As my favorite annual weekend of playoff football just occurred with four big games, it caught my attention that multiple media outlets were showcasing many of the most famous “pep” talks in movie history to help fire up fans for the games.
Beyond the locker room speech from Al Pacino’s character in “Any Given Sunday” and the ubiquitous Knute Rockne “Win One for the Gipper” story, they played bits from non-sports themes including Braveheart, Animal House (“Was it over when the Germans bombed Pearl Harbor?”) and more.
When I tuned in to The American College’s annual “Town Hall Update” webcast on Jan. 10, I unexpectedly heard another compelling pep talk from guest speaker Joe Jordan of MetLife, who moonlights as a motivational speaker and recently wrote a book, “Living a Life of Significance,” published by The American College.
Here are some thought-provoking excerpts from Jordan’s impromptu call to action for agents:
- “I think you’ve got to recognize that you can be the most important person in someone’s life — that as a result of your actions, a family can continue, a business or a legacy is spawned.”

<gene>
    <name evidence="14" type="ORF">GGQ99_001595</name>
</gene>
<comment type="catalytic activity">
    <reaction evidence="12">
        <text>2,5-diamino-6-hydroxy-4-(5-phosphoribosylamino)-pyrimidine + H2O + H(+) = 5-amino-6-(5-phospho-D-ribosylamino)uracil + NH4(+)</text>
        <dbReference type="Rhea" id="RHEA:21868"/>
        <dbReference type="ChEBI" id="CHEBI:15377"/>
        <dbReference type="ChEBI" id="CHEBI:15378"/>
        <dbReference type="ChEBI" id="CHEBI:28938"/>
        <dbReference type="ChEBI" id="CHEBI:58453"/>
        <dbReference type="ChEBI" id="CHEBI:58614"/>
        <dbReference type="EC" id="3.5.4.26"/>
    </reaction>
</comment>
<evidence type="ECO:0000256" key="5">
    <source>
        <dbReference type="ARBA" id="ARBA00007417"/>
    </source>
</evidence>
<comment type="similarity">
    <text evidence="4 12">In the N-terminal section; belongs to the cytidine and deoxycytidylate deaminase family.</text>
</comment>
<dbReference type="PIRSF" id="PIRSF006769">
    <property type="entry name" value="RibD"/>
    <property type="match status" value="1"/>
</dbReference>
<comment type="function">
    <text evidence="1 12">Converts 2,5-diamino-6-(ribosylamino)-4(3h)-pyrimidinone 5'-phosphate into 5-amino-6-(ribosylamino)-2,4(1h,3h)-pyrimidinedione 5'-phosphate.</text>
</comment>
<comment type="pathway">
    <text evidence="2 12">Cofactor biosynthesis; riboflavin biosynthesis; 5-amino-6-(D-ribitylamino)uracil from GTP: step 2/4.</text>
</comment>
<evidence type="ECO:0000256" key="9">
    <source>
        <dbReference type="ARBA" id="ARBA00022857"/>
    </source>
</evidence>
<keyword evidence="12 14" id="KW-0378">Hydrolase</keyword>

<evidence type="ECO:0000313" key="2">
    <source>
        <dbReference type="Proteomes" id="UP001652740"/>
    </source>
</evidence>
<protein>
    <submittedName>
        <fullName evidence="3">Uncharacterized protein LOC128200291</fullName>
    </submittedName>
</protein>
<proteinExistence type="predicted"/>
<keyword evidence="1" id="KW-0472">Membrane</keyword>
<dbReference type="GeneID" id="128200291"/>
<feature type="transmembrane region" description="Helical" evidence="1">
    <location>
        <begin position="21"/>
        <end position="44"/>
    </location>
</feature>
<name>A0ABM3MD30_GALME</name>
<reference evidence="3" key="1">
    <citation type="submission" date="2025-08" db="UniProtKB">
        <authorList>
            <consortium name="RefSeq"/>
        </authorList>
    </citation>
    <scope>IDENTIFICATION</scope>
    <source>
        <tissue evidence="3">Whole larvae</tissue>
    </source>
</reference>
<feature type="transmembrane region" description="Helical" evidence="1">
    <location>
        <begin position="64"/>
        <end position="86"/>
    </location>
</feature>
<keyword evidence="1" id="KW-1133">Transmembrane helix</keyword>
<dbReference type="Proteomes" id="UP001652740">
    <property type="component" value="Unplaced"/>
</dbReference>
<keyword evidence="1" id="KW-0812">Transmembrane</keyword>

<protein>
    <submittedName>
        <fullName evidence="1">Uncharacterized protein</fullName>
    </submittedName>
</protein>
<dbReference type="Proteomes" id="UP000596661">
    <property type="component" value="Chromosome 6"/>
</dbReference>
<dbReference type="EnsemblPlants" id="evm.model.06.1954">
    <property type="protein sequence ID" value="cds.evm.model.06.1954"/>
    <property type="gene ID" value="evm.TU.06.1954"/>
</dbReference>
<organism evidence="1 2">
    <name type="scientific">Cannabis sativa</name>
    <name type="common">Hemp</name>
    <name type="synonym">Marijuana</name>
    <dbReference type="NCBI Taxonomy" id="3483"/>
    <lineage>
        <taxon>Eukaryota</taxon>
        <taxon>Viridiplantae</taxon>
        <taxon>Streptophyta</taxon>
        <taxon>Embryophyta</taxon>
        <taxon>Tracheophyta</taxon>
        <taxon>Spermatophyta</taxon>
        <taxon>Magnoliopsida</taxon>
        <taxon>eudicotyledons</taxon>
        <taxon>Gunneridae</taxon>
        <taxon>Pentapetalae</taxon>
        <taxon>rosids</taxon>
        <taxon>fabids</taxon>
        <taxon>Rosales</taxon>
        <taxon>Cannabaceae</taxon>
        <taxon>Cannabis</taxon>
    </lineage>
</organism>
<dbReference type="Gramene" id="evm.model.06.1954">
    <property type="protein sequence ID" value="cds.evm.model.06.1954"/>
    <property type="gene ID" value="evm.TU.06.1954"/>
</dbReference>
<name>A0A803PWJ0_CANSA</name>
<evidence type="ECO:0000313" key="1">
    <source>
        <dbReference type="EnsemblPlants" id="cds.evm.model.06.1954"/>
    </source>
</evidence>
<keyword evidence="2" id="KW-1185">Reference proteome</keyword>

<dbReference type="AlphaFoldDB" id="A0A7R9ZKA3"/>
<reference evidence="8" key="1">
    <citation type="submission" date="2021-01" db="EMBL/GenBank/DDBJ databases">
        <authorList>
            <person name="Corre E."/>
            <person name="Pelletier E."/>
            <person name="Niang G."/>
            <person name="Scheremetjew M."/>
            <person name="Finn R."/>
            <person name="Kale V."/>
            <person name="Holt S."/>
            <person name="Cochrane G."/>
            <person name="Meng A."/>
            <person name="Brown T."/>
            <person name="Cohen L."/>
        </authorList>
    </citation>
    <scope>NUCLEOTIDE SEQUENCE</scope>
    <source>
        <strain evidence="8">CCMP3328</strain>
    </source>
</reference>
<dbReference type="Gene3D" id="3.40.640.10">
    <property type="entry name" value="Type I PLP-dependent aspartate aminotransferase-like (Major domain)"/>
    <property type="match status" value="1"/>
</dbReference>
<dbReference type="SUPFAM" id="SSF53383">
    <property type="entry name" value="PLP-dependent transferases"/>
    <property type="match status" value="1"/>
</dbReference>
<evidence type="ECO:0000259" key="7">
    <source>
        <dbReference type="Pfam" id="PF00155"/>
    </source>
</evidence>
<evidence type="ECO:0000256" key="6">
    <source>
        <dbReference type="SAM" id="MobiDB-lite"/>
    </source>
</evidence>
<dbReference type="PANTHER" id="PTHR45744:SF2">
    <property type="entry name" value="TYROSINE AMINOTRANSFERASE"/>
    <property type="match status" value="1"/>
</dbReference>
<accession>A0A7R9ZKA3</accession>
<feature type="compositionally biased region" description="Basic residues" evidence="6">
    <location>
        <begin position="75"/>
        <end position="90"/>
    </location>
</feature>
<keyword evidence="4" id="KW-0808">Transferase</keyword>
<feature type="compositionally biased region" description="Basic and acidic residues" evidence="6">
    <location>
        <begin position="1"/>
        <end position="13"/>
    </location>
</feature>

- “I think your unique purpose is to make sure the money outlives the people. And if you buy into that purpose, then, by definition, you have to sell protection products because some people die too soon and many of them are going to outlive their money.”
- “We have to insure against what can go wrong to gain the luxury to invest in what goes right.”
- “The value of the advice you provide and the products you sell is worth far more than what your clients pay for, because price is only an issue in the absence of value. It’s not only enough to know that — you have to believe it.”
- “You’ve got to know that your beliefs really drive your behavior. And if your desires do not hook up with your beliefs, you will always manifest your beliefs, and if you don’t realize or believe that you do something worthwhile, you can be subject to something that I know nobody talks about in this business, and that’s low self-esteem. When you have low self-esteem, you’re not going to be in the frame of mind to pick up the phone and face rejection. So one of the things you’ve got to come to grips with is that all chronic production issues are behavioral — your behavior.”
- “What you need to do is create a culture — a personal one and one within your agencies — that celebrates the potential impact that you can have on others.”
- “You control the culture that goes around in your head. Today most of the social entitlements that people have grown accustomed to are going away. So you’ve got people living longer; the entitlements are going away — that makes you more important than any time in the past.”
Good advice, Joe, which is why I wanted to help spread the message. For more from The American College's Town Hall webcast or information on ordering Jordan’s new book, visit The American College website.